JPMorgan, Justice Department in talks to resolve multiple cases

September 24, 2013

A number of JPMorgan Chase’s legal battles may be coming to an end as the bank negotiates a multibillion-dollar settlement with the Justice Department to cover a wide range of pending investigations, a person familiar with the talks said late Tuesday.

JPMorgan has made multiple offers, the latest in excess of $3 billion to resolve several ongoing probes, including allegations that it manipulated energy markets and sold shoddy mortgage securities to investors. Federal prosecutors, however, want the bank to pay much more to wrap up the cases, the person said.

The agreement could rival the Justice Department’s largest settlement with a single company. Two years ago, Glaxo­SmithKline agreed to pay $3 billion to settle a host of charges, including defrauding Medicaid.

For JPMorgan, the multibillion-dollar deal also would represent its largest settlement to date, even after it has handed over billions to state, federal and international authorities for an array of violations during the past year. The barrage of legal actions against JPMorgan is a surprising turn for an institution that was once held up as the strongest big bank to emerge from the financial crisis.

The bank has faced its share of lawsuits and investigations in the aftermath of the crisis but nothing on the scale of its current battles. JPMorgan is staring down at least five investigations by Justice, three by the Securities and Exchange Commission and three by the Commodity Futures Trading Commission, according to the bank’s ­second-quarter filing.


(MIKE SEGAR/REUTERS)

A person familiar with the Justice negotiations said the bank is eager to put the investigations to rest. Negotiations arose out of settlement talks with JPMorgan over the sale of mortgage-backed securities between 2005 and 2007. Federal prosecutors in California were preparing to announce civil charges against the bank Tuesday, but they were told by officials in Washington to hold off as settlement discussions had gotten underway, another person familiar with the conversation said.

The full scope of the deal is unclear, but people with knowledge of the negotiations said it may include an agreement to end a lawsuit filed by New York Attorney General Eric Schneiderman in October over shoddy mortgage securities.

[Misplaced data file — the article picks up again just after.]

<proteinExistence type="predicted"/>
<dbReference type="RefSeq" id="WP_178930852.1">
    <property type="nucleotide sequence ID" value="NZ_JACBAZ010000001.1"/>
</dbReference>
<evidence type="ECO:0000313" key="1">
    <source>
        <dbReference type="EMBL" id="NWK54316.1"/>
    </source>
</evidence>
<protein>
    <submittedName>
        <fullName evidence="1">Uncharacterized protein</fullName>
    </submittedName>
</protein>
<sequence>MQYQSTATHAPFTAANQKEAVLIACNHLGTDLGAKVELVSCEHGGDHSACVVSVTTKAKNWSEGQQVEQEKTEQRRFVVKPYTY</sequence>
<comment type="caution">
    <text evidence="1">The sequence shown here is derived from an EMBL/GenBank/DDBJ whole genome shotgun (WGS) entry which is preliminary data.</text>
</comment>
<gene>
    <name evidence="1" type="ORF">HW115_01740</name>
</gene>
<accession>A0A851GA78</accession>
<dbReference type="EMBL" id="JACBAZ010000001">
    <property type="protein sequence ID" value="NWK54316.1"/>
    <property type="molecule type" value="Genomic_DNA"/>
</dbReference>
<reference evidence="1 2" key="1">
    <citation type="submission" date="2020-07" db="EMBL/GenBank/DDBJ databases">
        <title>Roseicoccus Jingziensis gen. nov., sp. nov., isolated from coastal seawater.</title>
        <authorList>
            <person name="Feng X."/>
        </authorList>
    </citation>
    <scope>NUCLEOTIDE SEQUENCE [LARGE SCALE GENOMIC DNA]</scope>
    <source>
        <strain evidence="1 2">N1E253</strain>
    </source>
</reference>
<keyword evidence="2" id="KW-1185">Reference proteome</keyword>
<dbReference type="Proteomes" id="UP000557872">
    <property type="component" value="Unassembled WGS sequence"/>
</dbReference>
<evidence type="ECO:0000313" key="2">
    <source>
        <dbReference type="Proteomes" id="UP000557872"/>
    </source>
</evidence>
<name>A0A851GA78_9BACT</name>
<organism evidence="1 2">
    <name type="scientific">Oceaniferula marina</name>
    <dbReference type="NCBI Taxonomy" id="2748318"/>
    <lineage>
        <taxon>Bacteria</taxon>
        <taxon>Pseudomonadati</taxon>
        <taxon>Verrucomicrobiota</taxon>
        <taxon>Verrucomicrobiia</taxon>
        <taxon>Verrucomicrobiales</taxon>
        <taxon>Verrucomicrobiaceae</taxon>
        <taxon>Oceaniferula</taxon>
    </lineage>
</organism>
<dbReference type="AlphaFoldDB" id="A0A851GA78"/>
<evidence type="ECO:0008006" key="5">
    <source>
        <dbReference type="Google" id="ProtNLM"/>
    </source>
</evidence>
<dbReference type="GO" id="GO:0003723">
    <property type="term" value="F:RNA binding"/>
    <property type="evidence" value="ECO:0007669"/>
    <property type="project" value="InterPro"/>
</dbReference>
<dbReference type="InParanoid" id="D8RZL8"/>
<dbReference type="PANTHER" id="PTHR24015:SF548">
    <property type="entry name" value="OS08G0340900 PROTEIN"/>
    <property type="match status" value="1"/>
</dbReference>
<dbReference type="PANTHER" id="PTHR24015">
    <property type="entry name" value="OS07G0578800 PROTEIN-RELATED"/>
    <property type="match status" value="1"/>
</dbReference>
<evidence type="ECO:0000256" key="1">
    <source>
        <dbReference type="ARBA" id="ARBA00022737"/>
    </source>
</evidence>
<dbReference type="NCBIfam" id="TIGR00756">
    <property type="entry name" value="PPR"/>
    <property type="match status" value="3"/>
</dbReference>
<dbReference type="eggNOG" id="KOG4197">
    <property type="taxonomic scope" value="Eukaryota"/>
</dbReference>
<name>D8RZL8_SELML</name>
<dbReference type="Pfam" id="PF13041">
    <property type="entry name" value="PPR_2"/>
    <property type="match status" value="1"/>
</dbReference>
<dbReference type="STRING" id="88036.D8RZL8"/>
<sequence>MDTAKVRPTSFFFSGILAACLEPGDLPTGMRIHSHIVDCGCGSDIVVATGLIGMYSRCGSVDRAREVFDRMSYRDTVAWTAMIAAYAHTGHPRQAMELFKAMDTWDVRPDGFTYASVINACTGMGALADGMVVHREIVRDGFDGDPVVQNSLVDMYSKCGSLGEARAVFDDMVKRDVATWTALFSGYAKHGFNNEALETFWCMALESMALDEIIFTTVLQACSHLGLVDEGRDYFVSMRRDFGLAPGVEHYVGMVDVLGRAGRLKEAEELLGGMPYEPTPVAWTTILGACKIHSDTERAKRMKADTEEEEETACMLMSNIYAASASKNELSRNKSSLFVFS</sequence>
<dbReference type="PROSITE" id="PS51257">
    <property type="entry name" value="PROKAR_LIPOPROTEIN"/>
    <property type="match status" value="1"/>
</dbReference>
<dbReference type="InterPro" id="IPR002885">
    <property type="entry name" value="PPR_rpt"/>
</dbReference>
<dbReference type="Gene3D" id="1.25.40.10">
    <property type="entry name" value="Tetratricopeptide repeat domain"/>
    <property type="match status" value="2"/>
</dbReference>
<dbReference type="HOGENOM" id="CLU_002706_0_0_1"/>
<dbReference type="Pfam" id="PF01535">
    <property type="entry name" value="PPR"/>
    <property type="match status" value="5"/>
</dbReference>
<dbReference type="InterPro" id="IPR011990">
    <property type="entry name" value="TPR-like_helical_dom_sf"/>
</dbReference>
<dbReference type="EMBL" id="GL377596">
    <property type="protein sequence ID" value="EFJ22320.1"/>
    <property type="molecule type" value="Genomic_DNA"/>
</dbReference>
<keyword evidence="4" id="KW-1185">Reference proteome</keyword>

Talks between JPMorgan officials and federal prosecutors have been frenzied, the person said. Conversations really picked up steam and have taken on a degree of urgency. The person with knowledge of the settlement talks said they came to a head rather quickly.

Officials at JPMorgan and the Justice Department declined to comment.

The settlement talks arrive a week after JPMorgan agreed to pay a total of $920 million in fines to U.S. and British regulators over its “London Whale” fiasco, in which bank traders racked up $6.2 billion in losses because of bad bets on credit derivatives. As a part of that deal, the financial goliath admitted to the SEC that its handling of the losses violated securities law.

The admission represented a break from the agency’s routine practice of allowing defendants to pay fines without acknowledging liability. While legal experts have said the development is nothing more than a symbolic victory for the SEC, it could influence JPMorgan’s settlement talks with other regulators.

Even if the bank were to resolve all outstanding cases with the Justice Department, it must still contend with federal probes into its debt-collection practices and its role in the ma­nipu­la­tion of a benchmark measure tied to interest-rate swaps among other things.

In a memo to employees last week, JPMorgan chief executive Jamie Dimon said the bank is spending billions of dollars to clean up its problems. He said it has added 4,000 employees across the bank to improve compliance operations and poured about $1 billion into the effort.

The bank came through the financial crisis virtually unscathed under the guidance of Dimon, who as a result became a respected voice of the industry in Washington. But congressional investigations and regulatory actions against JPMorgan have chipped away at that reputation and raised questions about whether the bank is too big to manage. The bank remains one of the most profitable in the industry, netting $6.5 billion in the most recent quarter.

Sari Horwitz covers the Justice Department and criminal justice issues nationwide for The Washington Post, where she has been a reporter for 30 years. Follow her @SariHorwitz.
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